During sessions you will experience a variety of face-to-face activities offering opportunities for learning. For example, there may be a lecture to the whole group, discussions, small group activities, simulations and student presentations. You will also be expected to engage in self-directed work and study, sometimes with other students, and at other times on your own. You will be encouraged to develop critical friendship groups with fellow students, and to both give and gain support through these groups. These will complement your one-to-one supervisions with a lecturer that focus upon your assessed assignments.

The content is covered through seven interrelated themes for students on the full time MPhil and 2-year part time MPhil course. PACES-MEd students will cover four.


Educational leadership research is a continually developing broad field encompassing many approaches and angles. We learn about various perspectives, concepts and issues, and relate our these to our experience and situations. Consideration goes beyond those in formal leadership positions to include everyone who can bring about change.

  • Module 1 Leadership for Learning (LfL): This conceptual framework has been a feature of the ELsI course for over a decade in which leadership and learning are viewed as both shared and individual, activities. Agency, moral purpose and five principles are key elements. We relate the LfL framework to our own learning, examine its adoption in different countries and consider implications.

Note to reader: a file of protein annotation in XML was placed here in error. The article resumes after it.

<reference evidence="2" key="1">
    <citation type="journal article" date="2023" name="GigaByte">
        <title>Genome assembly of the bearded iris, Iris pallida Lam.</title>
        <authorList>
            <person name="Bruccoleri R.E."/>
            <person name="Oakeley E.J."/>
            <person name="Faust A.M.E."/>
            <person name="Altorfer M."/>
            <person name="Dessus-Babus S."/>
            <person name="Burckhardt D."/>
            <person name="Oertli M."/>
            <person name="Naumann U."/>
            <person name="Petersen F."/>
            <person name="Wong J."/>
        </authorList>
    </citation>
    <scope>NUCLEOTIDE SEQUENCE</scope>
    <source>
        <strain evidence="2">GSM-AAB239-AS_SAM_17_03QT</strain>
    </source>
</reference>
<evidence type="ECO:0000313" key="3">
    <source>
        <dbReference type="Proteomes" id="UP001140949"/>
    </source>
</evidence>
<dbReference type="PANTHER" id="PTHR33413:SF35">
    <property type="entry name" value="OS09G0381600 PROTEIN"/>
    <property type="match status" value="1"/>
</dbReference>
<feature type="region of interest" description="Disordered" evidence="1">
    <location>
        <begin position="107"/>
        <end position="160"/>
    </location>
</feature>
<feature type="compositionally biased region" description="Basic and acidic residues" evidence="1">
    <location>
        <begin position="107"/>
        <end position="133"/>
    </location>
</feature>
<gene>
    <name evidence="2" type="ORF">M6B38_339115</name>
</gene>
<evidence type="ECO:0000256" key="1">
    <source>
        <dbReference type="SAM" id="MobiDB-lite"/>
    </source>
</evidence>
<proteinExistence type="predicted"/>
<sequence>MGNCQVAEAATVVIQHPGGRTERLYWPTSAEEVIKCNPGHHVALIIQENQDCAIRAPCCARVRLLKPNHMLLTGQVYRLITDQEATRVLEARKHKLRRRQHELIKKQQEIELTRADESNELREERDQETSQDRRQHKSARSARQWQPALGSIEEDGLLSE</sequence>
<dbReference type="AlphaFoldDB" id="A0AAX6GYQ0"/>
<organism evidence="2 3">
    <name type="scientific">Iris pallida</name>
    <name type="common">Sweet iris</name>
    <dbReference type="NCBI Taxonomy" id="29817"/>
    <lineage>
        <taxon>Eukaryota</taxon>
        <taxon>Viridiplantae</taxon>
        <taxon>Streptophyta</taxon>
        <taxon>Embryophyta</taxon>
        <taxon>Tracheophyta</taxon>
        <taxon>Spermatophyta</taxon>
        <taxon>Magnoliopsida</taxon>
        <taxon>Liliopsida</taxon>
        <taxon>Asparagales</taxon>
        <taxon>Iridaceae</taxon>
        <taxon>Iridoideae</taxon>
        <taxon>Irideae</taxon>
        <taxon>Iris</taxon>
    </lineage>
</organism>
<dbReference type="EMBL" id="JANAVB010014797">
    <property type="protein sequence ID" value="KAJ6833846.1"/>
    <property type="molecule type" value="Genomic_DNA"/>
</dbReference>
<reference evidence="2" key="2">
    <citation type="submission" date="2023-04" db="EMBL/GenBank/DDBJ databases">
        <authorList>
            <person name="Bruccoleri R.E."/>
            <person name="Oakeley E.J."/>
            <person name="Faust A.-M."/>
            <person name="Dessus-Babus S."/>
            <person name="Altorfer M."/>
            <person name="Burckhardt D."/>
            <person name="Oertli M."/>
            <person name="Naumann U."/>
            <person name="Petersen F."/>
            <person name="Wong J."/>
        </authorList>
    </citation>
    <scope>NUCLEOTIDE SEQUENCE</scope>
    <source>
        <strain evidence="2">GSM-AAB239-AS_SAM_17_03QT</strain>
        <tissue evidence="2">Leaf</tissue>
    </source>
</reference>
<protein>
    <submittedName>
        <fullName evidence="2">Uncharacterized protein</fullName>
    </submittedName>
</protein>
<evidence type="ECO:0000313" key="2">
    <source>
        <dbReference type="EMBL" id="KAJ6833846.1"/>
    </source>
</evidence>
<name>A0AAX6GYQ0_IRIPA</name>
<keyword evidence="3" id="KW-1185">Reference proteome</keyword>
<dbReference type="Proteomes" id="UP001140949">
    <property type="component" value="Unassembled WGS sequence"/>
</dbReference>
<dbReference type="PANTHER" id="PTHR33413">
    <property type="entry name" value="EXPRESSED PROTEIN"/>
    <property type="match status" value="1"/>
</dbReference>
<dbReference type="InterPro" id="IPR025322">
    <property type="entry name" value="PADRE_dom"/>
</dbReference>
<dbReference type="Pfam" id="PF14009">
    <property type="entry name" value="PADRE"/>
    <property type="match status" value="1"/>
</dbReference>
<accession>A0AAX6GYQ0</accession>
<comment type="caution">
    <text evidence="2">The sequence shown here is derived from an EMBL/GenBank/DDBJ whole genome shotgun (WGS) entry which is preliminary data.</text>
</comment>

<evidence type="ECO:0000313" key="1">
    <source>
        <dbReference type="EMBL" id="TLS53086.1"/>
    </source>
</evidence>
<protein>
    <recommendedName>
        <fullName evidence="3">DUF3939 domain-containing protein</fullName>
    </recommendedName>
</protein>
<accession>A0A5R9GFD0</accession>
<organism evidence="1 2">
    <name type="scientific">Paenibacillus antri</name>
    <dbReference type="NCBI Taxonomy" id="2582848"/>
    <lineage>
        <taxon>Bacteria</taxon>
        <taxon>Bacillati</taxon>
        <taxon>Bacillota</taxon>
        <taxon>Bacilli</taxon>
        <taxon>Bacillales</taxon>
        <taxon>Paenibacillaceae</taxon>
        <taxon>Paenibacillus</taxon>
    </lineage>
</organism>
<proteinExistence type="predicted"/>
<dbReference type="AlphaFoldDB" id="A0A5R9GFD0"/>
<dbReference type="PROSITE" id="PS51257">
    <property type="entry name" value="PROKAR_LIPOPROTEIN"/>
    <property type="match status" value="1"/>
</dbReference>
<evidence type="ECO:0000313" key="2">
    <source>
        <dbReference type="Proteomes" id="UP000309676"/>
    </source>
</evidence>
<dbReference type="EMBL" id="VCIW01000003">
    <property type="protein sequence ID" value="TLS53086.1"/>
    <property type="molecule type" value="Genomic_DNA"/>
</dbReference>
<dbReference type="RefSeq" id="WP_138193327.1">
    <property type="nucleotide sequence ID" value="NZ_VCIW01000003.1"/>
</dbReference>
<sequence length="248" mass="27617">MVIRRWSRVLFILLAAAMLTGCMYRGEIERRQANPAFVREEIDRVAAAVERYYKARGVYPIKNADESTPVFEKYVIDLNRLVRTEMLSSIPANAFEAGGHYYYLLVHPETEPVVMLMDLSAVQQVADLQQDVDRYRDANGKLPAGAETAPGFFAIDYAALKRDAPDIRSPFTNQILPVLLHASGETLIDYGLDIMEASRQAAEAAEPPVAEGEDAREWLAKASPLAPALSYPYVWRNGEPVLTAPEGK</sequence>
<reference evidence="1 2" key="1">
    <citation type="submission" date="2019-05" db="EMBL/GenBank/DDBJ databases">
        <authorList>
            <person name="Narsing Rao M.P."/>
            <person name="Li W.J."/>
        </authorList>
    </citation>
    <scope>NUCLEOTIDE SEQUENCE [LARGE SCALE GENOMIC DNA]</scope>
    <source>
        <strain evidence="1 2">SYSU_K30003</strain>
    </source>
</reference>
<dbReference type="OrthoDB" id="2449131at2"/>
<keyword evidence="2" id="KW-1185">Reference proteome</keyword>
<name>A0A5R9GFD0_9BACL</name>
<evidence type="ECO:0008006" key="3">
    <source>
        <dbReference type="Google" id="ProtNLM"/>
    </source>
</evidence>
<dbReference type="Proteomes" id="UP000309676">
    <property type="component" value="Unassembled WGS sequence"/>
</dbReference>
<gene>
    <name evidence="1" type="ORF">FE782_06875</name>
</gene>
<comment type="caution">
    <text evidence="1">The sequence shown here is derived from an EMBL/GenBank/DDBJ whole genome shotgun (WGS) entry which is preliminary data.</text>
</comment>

• Module 2 Education Policy: We consider the different ways policy is conceived around the world, and explore underlying assumptions. We examine various organising principles, and what we know about change in a educational contexts, relating theory to practice.
  • Module 3 School Effectiveness and School Improvement: In this theme we learn about school effectiveness research and its impact globally. We also examine school and organisational improvement, asking what 'improvement' really means, and consider some of the complex issues relating to leading improving teaching, learning and institutions.
  • Module 4 Perspectives on Learning, Leadership and the Curriculum (double length theme): In this theme we explore relationships between leadership (as an activity that involves learning) the curriculum and professional and organisational learning. We examine how learning happens; what constitutes leadership; leadership for equity, emancipation and sustainability (through the framework of Paulo Freire); professional learning and enquiry for ‘bottom-up’ educational change; and leadership for peace, inclusion and well-being.
  • Module 5 Schools, Cultures and Communities: We explore our understanding of 'a school', considering the different cultures that schools exhibit, and the community and wider societal influences on schools. The contributions of various 'stakeholders' - particularly pupils, parents, teachers and community are discussed.
  • Module 6 Education Evaluation: Whether we are evaluating the educational achievements of a student, a year group, an institution or a system, there are many issues to be understood and addressed. We consider a number of approaches to educational evaluation in this theme. These include: top-down and bottom-up; insider- and outsider-led; approaches and purposes including developmental, accountability, compliance and quality assurance.